Eastern Europe’s church sees little justice for communist misdeeds

WARSAW, Poland — When an 89-year-old Romanian was given a 20-year jail term this summer, the judgment made legal history.

Although at least 600,000 Romanian citizens were thrown into prisons and labor camps under communist rule, Alexandru Visinescu, pictured in a 2014 photo, was the first former commandant sentenced for crimes against humanity. (CNS photo |Robert Ghement, Reuters)

Although at least 600,000 Romanian citizens were thrown into prisons and labor camps under communist rule, Alexandru Visinescu, who ran a prison in eastern Romania from 1956 to 1963, was the first former commander sentenced for crimes against humanity.

In the quarter-century since the collapse of communism, many once-persecuted Christians have wondered why justice has proved so elusive.

“I’m surprised how long it’s taken and deeply regret this sentence wasn’t passed when more of Visinescu’s victims were still alive,” said Archbishop Ioan Robu of Bucharest, president of the Romanian bishops’ conference. “I know priests who suffered in his prison and whose entitlement to justice hasn’t been met. To such people, this late condemnation offers no consolation.”

Although several Romanian communists were convicted of genocide in the 1990s, many were freed on health grounds, while most went unpunished.

Similar judicial problems have surfaced in neighboring countries.

Historians estimate the death toll from purges and repressions under communist rule in Eastern Europe, 1917-1991, at about 25 million. Many victims — including more than 420 Catholic priests executed or judicially murdered in Russia — were posthumously exonerated in the 1990s.

Prosecuting the persecutors, however, has proved difficult. Direct witnesses to communist atrocities are dying out, while documentation remains partial, often with no paper chain of arrest warrants and interrogation notes.

Poland’s National Remembrance Institute, with 11 regional branches, is still examining secret execution sites and unmarked graves and brought charges for “communist crimes” against seven ex-officials in one three-month span.

However, virtually all of the 331 cases listed on the Institute’s website have ended in suspended sentences or been discontinued, a record shown by equivalent bodies in Hungary, Slovakia and the Czech Republic.

The secret police killers of Poland’s Blessed Fr. Jerzy Popieluszko, whose bound and gagged body was dredged from the Vistula River in October 1984, were granted amnesty and released early, while repeated attempts have since failed to prosecute their top-level accomplices. The suspected murderers of three other priests in 1989 have been identified by researchers but never charged.

Aleksander Stepkowski, a Catholic legal expert from Warsaw University, thinks current anti-church feeling has discouraged investigations. Many also believe discreet deals were struck, Stepkowski said, allowing former communists to escape justice.

Romanian Catholic Bishop Virgil Bercea of Oradea told CNS Aug. 14: “If there’d been a clear condemnation of communism in the early 1990s, we could have released the ghosts of the past and offered proper recompense for the evils suffered. But when a presidential commission was set up here in 2006, it reported much too late, when most of those who’d been mistreated had died and there was little political will to act.”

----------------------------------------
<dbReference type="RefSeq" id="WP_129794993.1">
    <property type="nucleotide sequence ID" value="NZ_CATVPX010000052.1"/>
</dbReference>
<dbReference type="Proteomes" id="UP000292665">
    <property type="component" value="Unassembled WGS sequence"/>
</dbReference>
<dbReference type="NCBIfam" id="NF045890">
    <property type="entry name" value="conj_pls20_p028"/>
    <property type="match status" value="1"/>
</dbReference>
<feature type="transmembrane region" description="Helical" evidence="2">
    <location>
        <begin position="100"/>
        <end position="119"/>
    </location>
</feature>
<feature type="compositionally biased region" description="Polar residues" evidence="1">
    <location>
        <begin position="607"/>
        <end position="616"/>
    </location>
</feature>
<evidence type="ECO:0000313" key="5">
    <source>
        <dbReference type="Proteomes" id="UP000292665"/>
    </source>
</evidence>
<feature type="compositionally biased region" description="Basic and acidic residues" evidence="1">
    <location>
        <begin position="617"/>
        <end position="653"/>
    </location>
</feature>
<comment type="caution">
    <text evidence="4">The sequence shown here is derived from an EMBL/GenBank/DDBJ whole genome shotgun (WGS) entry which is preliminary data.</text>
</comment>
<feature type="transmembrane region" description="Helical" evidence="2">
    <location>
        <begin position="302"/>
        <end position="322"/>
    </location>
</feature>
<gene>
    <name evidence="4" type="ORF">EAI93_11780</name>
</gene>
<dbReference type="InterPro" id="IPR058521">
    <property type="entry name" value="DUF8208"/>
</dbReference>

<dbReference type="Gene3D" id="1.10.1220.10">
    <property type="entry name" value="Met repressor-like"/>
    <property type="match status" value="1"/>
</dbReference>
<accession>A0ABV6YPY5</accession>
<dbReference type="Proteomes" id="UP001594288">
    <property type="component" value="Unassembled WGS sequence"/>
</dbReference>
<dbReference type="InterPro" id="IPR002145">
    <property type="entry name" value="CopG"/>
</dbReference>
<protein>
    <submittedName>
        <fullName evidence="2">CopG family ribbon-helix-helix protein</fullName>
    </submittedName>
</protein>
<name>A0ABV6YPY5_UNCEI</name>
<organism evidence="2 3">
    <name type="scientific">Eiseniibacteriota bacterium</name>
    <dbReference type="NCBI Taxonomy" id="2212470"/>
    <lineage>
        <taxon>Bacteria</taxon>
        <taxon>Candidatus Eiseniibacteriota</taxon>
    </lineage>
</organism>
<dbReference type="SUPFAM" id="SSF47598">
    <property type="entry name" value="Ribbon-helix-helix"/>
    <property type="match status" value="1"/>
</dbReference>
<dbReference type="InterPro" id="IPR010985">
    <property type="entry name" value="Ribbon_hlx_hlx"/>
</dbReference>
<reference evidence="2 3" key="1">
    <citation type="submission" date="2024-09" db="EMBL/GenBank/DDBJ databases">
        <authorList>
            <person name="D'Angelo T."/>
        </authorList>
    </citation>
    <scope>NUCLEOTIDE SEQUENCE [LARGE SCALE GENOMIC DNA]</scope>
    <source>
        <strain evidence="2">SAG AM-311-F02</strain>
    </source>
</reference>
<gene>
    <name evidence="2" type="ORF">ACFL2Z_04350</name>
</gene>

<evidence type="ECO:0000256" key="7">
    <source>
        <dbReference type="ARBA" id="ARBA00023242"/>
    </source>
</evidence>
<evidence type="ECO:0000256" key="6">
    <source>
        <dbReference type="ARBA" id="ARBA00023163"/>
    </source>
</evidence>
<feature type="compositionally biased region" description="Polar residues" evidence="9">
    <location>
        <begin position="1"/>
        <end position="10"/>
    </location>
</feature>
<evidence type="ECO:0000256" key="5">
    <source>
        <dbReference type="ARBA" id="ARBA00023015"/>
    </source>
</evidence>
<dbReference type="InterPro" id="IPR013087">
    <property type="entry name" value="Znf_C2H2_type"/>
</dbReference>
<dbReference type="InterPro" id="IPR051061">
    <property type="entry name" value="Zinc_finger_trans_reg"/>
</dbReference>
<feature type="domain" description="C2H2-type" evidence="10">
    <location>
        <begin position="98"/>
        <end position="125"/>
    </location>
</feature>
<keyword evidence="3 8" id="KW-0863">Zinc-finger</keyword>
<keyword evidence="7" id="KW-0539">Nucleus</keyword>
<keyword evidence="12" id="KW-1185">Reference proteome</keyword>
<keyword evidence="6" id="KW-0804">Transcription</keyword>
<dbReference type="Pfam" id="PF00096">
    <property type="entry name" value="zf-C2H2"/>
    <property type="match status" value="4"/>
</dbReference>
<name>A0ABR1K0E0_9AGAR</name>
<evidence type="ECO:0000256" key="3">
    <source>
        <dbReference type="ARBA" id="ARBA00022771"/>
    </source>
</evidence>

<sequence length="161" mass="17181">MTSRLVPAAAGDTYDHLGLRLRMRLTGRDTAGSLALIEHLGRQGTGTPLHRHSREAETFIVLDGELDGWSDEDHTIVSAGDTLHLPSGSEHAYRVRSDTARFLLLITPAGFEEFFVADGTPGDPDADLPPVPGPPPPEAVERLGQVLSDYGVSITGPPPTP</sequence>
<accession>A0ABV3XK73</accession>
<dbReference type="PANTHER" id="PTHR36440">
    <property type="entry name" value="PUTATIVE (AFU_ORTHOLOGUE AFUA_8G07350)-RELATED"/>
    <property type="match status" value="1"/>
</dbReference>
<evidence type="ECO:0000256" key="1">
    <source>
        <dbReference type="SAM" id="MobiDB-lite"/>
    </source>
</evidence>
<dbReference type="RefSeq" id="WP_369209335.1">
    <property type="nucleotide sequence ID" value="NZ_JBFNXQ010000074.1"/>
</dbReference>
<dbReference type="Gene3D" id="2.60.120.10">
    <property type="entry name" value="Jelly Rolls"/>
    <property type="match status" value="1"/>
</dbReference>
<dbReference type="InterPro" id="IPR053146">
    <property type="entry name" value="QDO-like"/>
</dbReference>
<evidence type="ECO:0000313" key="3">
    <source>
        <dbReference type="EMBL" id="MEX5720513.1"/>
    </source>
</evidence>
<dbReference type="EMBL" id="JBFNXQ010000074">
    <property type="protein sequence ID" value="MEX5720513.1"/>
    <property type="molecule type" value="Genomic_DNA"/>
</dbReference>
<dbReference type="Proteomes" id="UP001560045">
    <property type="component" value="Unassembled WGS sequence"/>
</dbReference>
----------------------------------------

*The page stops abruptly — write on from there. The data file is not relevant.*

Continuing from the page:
Some Catholics think the church itself has been reluctant to push for investigations, particularly after revelations about its own past infiltration by agents and informers.

“If the party most affected shows no interest itself, it’s harder for others to do so — but there’s curiously little to suggest the church hierarchy has pressed for prosecutions,” Stepkowski told CNS.

“The memory of persecuted priests is still fresh in our society. But there’s now a bitter, widespread realization that most crimes will never be exposed,” he added.

The church has begun recognizing some of the communist martyrs, and Bishop Bercea thinks such gestures of recognition are essential.

His uncle, Cardinal Alexandru Todea (1912-2002), was barred from sitting on his own prison bed and almost froze to death.

While he never yielded to hatred or sought revenge, he believed the church had a duty to pray for its martyrs and remember the crimes committed against them.

“Although today’s civil society has a right and duty to demand justice for innocent people, it only shows an interest when the media revive a story,” Bishop Bercea told CNS. “But our martyrs will go on speaking beyond the grave and their voices won’t be suppressed. They’ll help ensure new monsters aren’t born from the sleep of history.”

Romania’s Interior Ministry began investigating the fate of persecuted Christians within months of the 1989 Winter Revolution, and the names of some communist-era victims are now recorded on memorials at the country’s prisons.

In 2003, the country’s churches drew up a ”National Christian Martyrology,” which included 200 Catholics, 120 Orthodox Christians and 20 Protestants, all killed out of ”hatred of faith and church.”

However, it took until 2013 to bring charges against Visinescu, whose prison in Ramnicu Sarat was known as the “prison of silence” because of its extensive use of solitary confinement.

Another prison boss, Ion Ficior, now faces trial for the deaths of 103 inmates at Periprava camp, while Romanian prosecutors are considering charges against 35 other former officials.

But Archbishop Robu said Christians should leave the iniquities of communism “in God’s hands,” rather than expecting temporal justice.

“Those who are well-informed about the past can go on demanding action against people who brought such evil into the world,” he told CNS. “But even if more sentences are handed down, they won’t diminish the sufferings. The evil has been done, and nothing can ever change this.”